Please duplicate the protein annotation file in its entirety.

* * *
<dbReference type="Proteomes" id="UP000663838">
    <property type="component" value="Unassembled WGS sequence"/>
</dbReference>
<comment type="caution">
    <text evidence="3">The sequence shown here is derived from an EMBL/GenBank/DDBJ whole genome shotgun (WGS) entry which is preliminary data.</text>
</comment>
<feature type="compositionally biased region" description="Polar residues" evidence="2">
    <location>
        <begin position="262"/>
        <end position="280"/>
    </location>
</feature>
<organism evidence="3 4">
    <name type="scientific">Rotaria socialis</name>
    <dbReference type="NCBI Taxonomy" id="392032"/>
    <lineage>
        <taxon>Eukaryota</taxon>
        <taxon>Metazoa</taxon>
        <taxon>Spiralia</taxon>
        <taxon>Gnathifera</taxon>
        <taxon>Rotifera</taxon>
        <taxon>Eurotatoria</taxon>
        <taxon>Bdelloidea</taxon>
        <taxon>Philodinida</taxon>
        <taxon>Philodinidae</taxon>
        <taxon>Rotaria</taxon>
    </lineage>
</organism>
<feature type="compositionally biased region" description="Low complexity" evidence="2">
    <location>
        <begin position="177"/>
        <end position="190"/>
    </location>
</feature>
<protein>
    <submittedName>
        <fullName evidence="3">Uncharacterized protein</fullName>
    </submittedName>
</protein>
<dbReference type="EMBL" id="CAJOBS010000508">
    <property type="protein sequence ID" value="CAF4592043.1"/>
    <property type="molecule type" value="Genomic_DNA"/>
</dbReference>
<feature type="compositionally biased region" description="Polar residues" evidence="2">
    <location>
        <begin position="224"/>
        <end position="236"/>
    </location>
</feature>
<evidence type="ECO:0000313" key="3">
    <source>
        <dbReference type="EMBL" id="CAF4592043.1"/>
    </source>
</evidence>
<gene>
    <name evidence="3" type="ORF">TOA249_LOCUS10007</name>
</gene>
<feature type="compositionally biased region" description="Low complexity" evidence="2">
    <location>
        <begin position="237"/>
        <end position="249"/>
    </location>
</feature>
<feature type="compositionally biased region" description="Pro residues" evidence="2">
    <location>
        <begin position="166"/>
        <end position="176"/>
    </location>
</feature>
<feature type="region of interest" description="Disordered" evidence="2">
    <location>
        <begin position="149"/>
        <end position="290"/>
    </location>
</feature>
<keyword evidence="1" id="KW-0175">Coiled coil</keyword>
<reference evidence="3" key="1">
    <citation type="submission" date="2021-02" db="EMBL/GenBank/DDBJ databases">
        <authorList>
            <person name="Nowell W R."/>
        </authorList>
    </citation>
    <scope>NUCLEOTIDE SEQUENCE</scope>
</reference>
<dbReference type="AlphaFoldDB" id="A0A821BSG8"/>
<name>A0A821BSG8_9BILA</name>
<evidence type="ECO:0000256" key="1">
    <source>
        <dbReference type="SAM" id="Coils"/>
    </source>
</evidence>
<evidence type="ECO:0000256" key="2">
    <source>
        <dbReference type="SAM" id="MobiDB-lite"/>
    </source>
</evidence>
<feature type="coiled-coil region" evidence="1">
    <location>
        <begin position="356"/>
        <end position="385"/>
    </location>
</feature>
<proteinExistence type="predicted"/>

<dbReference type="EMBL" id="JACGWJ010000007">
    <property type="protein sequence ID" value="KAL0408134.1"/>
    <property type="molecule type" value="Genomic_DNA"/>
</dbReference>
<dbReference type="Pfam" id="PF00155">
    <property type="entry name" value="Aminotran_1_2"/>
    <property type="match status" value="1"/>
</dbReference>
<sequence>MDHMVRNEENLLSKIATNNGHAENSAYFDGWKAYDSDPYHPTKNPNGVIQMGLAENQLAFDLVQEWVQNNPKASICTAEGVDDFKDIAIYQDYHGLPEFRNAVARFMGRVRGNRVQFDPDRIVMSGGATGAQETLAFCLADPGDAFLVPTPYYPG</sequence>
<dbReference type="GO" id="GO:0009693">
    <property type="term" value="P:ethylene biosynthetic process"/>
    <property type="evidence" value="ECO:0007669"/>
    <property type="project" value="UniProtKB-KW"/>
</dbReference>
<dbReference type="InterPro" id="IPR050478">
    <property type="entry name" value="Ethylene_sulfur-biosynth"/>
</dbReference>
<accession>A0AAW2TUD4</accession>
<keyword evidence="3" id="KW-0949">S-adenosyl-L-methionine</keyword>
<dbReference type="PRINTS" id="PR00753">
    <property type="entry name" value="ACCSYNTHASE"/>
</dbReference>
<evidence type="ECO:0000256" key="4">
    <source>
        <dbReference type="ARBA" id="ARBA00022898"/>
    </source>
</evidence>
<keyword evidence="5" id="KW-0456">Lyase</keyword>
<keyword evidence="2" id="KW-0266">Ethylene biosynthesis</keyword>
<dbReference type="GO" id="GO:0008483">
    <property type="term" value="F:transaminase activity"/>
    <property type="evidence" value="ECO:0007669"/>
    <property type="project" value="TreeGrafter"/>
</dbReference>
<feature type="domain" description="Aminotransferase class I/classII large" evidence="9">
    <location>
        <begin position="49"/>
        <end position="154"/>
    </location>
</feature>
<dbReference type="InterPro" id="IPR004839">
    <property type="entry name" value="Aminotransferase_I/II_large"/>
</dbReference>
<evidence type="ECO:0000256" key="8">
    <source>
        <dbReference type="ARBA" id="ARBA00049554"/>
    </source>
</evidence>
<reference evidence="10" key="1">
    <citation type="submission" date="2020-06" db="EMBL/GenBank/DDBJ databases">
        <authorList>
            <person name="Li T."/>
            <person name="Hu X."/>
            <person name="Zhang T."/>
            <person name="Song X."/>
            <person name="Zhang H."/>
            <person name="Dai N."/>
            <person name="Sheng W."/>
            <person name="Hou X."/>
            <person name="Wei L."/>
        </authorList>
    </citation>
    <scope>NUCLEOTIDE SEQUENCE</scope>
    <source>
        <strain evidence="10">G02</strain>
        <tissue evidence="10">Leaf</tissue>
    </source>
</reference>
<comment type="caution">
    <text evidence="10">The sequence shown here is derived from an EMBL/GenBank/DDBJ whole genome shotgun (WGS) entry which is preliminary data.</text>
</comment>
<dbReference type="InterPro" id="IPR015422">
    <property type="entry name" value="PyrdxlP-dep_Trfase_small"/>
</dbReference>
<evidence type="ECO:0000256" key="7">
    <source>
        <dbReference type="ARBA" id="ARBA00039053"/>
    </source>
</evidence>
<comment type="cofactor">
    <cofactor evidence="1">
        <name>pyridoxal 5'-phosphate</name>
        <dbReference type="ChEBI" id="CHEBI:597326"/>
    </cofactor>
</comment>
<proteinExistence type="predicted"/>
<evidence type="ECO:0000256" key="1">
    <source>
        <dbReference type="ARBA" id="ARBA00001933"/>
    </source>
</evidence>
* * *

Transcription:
<dbReference type="Proteomes" id="UP000663838">
    <property type="component" value="Unassembled WGS sequence"/>
</dbReference>
<comment type="caution">
    <text evidence="3">The sequence shown here is derived from an EMBL/GenBank/DDBJ whole genome shotgun (WGS) entry which is preliminary data.</text>
</comment>
<feature type="compositionally biased region" description="Polar residues" evidence="2">
    <location>
        <begin position="262"/>
        <end position="280"/>
    </location>
</feature>
<organism evidence="3 4">
    <name type="scientific">Rotaria socialis</name>
    <dbReference type="NCBI Taxonomy" id="392032"/>
    <lineage>
        <taxon>Eukaryota</taxon>
        <taxon>Metazoa</taxon>
        <taxon>Spiralia</taxon>
        <taxon>Gnathifera</taxon>
        <taxon>Rotifera</taxon>
        <taxon>Eurotatoria</taxon>
        <taxon>Bdelloidea</taxon>
        <taxon>Philodinida</taxon>
        <taxon>Philodinidae</taxon>
        <taxon>Rotaria</taxon>
    </lineage>
</organism>
<feature type="compositionally biased region" description="Low complexity" evidence="2">
    <location>
        <begin position="177"/>
        <end position="190"/>
    </location>
</feature>
<protein>
    <submittedName>
        <fullName evidence="3">Uncharacterized protein</fullName>
    </submittedName>
</protein>
<dbReference type="EMBL" id="CAJOBS010000508">
    <property type="protein sequence ID" value="CAF4592043.1"/>
    <property type="molecule type" value="Genomic_DNA"/>
</dbReference>
<feature type="compositionally biased region" description="Polar residues" evidence="2">
    <location>
        <begin position="224"/>
        <end position="236"/>
    </location>
</feature>
<evidence type="ECO:0000313" key="3">
    <source>
        <dbReference type="EMBL" id="CAF4592043.1"/>
    </source>
</evidence>
<gene>
    <name evidence="3" type="ORF">TOA249_LOCUS10007</name>
</gene>
<feature type="compositionally biased region" description="Low complexity" evidence="2">
    <location>
        <begin position="237"/>
        <end position="249"/>
    </location>
</feature>
<feature type="compositionally biased region" description="Pro residues" evidence="2">
    <location>
        <begin position="166"/>
        <end position="176"/>
    </location>
</feature>
<feature type="region of interest" description="Disordered" evidence="2">
    <location>
        <begin position="149"/>
        <end position="290"/>
    </location>
</feature>
<keyword evidence="1" id="KW-0175">Coiled coil</keyword>
<reference evidence="3" key="1">
    <citation type="submission" date="2021-02" db="EMBL/GenBank/DDBJ databases">
        <authorList>
            <person name="Nowell W R."/>
        </authorList>
    </citation>
    <scope>NUCLEOTIDE SEQUENCE</scope>
</reference>
<dbReference type="AlphaFoldDB" id="A0A821BSG8"/>
<name>A0A821BSG8_9BILA</name>
<evidence type="ECO:0000256" key="1">
    <source>
        <dbReference type="SAM" id="Coils"/>
    </source>
</evidence>
<evidence type="ECO:0000256" key="2">
    <source>
        <dbReference type="SAM" id="MobiDB-lite"/>
    </source>
</evidence>
<feature type="coiled-coil region" evidence="1">
    <location>
        <begin position="356"/>
        <end position="385"/>
    </location>
</feature>
<proteinExistence type="predicted"/>

<dbReference type="EMBL" id="JACGWJ010000007">
    <property type="protein sequence ID" value="KAL0408134.1"/>
    <property type="molecule type" value="Genomic_DNA"/>
</dbReference>
<dbReference type="Pfam" id="PF00155">
    <property type="entry name" value="Aminotran_1_2"/>
    <property type="match status" value="1"/>
</dbReference>
<sequence>MDHMVRNEENLLSKIATNNGHAENSAYFDGWKAYDSDPYHPTKNPNGVIQMGLAENQLAFDLVQEWVQNNPKASICTAEGVDDFKDIAIYQDYHGLPEFRNAVARFMGRVRGNRVQFDPDRIVMSGGATGAQETLAFCLADPGDAFLVPTPYYPG</sequence>
<dbReference type="GO" id="GO:0009693">
    <property type="term" value="P:ethylene biosynthetic process"/>
    <property type="evidence" value="ECO:0007669"/>
    <property type="project" value="UniProtKB-KW"/>
</dbReference>
<dbReference type="InterPro" id="IPR050478">
    <property type="entry name" value="Ethylene_sulfur-biosynth"/>
</dbReference>
<accession>A0AAW2TUD4</accession>
<keyword evidence="3" id="KW-0949">S-adenosyl-L-methionine</keyword>
<dbReference type="PRINTS" id="PR00753">
    <property type="entry name" value="ACCSYNTHASE"/>
</dbReference>
<evidence type="ECO:0000256" key="4">
    <source>
        <dbReference type="ARBA" id="ARBA00022898"/>
    </source>
</evidence>
<keyword evidence="5" id="KW-0456">Lyase</keyword>
<keyword evidence="2" id="KW-0266">Ethylene biosynthesis</keyword>
<dbReference type="GO" id="GO:0008483">
    <property type="term" value="F:transaminase activity"/>
    <property type="evidence" value="ECO:0007669"/>
    <property type="project" value="TreeGrafter"/>
</dbReference>
<feature type="domain" description="Aminotransferase class I/classII large" evidence="9">
    <location>
        <begin position="49"/>
        <end position="154"/>
    </location>
</feature>
<dbReference type="InterPro" id="IPR004839">
    <property type="entry name" value="Aminotransferase_I/II_large"/>
</dbReference>
<evidence type="ECO:0000256" key="8">
    <source>
        <dbReference type="ARBA" id="ARBA00049554"/>
    </source>
</evidence>
<reference evidence="10" key="1">
    <citation type="submission" date="2020-06" db="EMBL/GenBank/DDBJ databases">
        <authorList>
            <person name="Li T."/>
            <person name="Hu X."/>
            <person name="Zhang T."/>
            <person name="Song X."/>
            <person name="Zhang H."/>
            <person name="Dai N."/>
            <person name="Sheng W."/>
            <person name="Hou X."/>
            <person name="Wei L."/>
        </authorList>
    </citation>
    <scope>NUCLEOTIDE SEQUENCE</scope>
    <source>
        <strain evidence="10">G02</strain>
        <tissue evidence="10">Leaf</tissue>
    </source>
</reference>
<comment type="caution">
    <text evidence="10">The sequence shown here is derived from an EMBL/GenBank/DDBJ whole genome shotgun (WGS) entry which is preliminary data.</text>
</comment>
<dbReference type="InterPro" id="IPR015422">
    <property type="entry name" value="PyrdxlP-dep_Trfase_small"/>
</dbReference>
<evidence type="ECO:0000256" key="7">
    <source>
        <dbReference type="ARBA" id="ARBA00039053"/>
    </source>
</evidence>
<comment type="cofactor">
    <cofactor evidence="1">
        <name>pyridoxal 5'-phosphate</name>
        <dbReference type="ChEBI" id="CHEBI:597326"/>
    </cofactor>
</comment>
<proteinExistence type="predicted"/>
<evidence type="ECO:0000256" key="1">
    <source>
        <dbReference type="ARBA" id="ARBA00001933"/>
    </source>
</evidence>